Rowling presents all sides — interior and exterior — of her characters to the reader and, as a result, paints an extraordinary portrait of each of them. She exposes everything, holds nothing back, laying each character bare: their every impure thought is exposed, every deep hatred and long-held jealousy is revealed, but along with these flaws, readers are also shown their heartbreaking vulnerability and life-long struggles. No matter the character, Rowling expertly presents them, down to the tiniest detail. Whether she is narrating the perspective of a self-loathing teen, an desperately unhappy housewife, a shell-shocked widow, or a mentally-ill man losing his grip on reality, Rowling never gives readers any reason to doubt their authenticity; she completely embodies each and every one of them perfectly. It is these character portrayals that make the story soar.

Using these many, varied narrators to paint a portrait of the town of Pagford, England, Rowling is able to get under the sheen of British decorum that each character attempts to present and to expose the simmering race and class tensions that threaten to ignite at any moment. At first small resentments, most centering around local politics and issues surrounding nearby residents who live on government assistance, begin to grow and quickly unravel into full-fledged battles between the town’s residents. No one is willing to relent, nor are they willing to discuss openly the real issues that underlie their fury.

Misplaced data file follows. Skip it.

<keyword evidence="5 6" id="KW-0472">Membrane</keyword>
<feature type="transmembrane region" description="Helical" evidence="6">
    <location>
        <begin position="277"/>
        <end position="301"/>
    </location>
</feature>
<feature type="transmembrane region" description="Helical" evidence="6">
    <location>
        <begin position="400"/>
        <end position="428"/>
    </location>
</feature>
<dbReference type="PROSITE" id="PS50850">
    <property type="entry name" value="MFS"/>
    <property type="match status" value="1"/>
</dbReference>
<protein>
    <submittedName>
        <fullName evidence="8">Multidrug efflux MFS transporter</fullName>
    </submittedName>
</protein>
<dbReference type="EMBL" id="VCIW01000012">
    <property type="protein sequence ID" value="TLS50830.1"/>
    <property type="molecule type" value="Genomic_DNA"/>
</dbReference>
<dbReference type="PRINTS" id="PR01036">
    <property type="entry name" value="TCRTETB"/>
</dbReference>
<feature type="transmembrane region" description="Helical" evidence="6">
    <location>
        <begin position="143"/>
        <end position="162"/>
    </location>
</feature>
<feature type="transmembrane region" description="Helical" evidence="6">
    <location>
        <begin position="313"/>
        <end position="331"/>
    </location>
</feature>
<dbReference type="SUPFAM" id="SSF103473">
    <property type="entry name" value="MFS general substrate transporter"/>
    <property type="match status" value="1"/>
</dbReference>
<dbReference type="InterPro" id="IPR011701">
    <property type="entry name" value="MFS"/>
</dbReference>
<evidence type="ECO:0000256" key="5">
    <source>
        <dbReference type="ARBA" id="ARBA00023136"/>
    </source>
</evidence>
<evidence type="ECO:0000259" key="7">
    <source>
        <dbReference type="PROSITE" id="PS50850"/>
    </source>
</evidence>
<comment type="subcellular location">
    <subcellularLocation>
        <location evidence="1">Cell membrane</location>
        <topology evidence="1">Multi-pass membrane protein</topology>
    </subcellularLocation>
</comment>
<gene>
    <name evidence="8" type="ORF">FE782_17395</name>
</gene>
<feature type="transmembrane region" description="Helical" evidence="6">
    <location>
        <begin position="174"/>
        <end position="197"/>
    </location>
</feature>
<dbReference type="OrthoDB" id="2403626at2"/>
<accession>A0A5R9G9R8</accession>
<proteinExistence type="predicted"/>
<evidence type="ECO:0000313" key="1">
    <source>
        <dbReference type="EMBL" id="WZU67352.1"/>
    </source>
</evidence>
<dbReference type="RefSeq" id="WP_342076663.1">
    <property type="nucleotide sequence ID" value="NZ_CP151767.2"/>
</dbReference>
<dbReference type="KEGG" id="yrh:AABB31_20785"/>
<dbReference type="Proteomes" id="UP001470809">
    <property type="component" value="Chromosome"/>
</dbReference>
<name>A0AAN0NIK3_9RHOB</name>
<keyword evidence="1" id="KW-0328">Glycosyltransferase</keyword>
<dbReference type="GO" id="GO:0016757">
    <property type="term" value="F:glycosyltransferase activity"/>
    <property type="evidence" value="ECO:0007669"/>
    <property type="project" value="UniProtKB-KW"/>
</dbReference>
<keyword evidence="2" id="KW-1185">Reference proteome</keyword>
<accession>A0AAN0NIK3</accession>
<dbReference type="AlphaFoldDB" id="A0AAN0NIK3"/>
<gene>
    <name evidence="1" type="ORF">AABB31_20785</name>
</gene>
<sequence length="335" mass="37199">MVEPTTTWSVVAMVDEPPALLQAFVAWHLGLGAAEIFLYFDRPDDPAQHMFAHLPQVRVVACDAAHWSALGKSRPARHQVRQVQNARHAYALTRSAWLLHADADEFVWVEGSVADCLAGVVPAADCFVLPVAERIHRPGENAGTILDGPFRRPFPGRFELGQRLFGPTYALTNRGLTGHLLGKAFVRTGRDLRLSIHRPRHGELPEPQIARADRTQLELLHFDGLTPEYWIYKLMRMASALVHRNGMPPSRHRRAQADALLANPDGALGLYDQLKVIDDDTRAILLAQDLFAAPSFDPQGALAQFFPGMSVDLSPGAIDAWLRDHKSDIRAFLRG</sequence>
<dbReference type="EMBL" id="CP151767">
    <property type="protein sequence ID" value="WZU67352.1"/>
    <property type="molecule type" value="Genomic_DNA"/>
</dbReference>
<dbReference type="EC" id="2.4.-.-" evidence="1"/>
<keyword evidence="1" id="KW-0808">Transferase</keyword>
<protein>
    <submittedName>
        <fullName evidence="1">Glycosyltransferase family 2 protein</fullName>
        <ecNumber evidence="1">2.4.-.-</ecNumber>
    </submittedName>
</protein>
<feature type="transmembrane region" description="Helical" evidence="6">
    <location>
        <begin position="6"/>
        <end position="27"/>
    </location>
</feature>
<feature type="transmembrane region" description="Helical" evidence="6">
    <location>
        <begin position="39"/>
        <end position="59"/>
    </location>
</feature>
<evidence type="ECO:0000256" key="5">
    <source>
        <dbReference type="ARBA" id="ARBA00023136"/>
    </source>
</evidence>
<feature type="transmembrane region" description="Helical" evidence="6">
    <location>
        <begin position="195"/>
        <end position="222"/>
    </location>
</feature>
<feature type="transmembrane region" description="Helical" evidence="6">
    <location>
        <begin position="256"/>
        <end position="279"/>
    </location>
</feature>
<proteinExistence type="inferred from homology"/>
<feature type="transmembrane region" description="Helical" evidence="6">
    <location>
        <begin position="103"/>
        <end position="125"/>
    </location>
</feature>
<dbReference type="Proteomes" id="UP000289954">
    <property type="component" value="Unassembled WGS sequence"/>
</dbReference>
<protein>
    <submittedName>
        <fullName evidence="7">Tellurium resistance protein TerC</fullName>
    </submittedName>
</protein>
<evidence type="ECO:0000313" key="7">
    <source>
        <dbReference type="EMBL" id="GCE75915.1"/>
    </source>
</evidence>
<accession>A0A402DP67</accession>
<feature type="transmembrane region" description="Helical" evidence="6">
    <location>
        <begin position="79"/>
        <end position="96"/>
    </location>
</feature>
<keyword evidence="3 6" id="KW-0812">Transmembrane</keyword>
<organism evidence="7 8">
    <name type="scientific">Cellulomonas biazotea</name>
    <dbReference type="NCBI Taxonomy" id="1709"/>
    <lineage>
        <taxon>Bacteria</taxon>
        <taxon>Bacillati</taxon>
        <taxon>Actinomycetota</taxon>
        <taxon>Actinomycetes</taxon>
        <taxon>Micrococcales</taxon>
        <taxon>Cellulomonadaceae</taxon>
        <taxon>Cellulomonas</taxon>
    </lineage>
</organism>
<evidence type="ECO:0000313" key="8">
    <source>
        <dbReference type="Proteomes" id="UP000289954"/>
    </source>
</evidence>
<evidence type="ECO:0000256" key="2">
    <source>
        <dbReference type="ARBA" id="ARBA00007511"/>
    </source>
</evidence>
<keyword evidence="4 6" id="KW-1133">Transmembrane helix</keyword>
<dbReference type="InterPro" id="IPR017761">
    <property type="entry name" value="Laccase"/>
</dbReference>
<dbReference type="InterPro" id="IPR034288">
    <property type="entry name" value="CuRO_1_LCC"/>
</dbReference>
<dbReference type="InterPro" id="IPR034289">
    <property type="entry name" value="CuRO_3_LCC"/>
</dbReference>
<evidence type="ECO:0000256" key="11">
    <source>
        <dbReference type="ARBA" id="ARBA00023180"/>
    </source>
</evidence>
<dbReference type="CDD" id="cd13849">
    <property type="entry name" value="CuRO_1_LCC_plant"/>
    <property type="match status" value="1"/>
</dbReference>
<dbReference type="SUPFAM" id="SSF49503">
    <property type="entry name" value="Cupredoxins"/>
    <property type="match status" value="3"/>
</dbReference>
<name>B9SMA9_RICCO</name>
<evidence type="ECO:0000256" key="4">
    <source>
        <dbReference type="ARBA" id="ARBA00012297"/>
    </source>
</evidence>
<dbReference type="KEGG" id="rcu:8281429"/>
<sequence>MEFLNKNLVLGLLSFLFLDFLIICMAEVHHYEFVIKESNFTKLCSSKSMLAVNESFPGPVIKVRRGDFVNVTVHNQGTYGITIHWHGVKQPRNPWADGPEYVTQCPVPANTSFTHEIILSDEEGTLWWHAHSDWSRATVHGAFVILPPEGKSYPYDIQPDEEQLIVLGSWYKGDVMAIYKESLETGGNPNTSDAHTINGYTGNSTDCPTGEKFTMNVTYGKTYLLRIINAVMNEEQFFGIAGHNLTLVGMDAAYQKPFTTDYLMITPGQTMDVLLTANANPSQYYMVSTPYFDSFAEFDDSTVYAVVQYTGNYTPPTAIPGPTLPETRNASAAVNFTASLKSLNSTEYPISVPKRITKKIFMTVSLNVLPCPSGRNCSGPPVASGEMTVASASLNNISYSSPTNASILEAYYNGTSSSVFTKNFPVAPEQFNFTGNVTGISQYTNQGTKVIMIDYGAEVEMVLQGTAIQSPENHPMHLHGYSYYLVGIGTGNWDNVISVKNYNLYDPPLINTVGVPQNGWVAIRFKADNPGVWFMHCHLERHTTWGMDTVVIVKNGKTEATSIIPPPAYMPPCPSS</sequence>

These tensions lead to consequences that change the lives all of the book’s characters, some in large and other in small ways. Readers are left with the clear impression that recent events have left the town scarred but possibly able to redeem itself.

If you are a fan of J.K. Rowling, or simply a fan of wonderful, intelligent writing, you should absolutely read this novel.

JK Rowling Casual Vacancy

Harry Potter and the Sorcerer’s Stone by JK Rowling

Illustrated Edition (2015) Artwork by Jim Kayhp 1

On the eve of my family’s departure to Universal Studios Orlando to visit the Wizarding World of Harry Potter, I thought it only fitting to blog about the incomparable Harry Potter books, specifically Harry Potter and the Sorcerer’s Stone Illustrated Edition.  For Christmas, we received new edition of Harry Potter and the Sorcerer’s Stone and it is absolutely gorgeous. One of our family’s most beloved stories seems fully renewed in this illustrated edition. In addition to the beautiful pictures by artist Jim Kay, the book also boasts a much larger size and has exceedingly high-quality presentation: gorgeous heavy duty high-gloss paper, well-bound hard back, and with enough heft to seem very important indeed.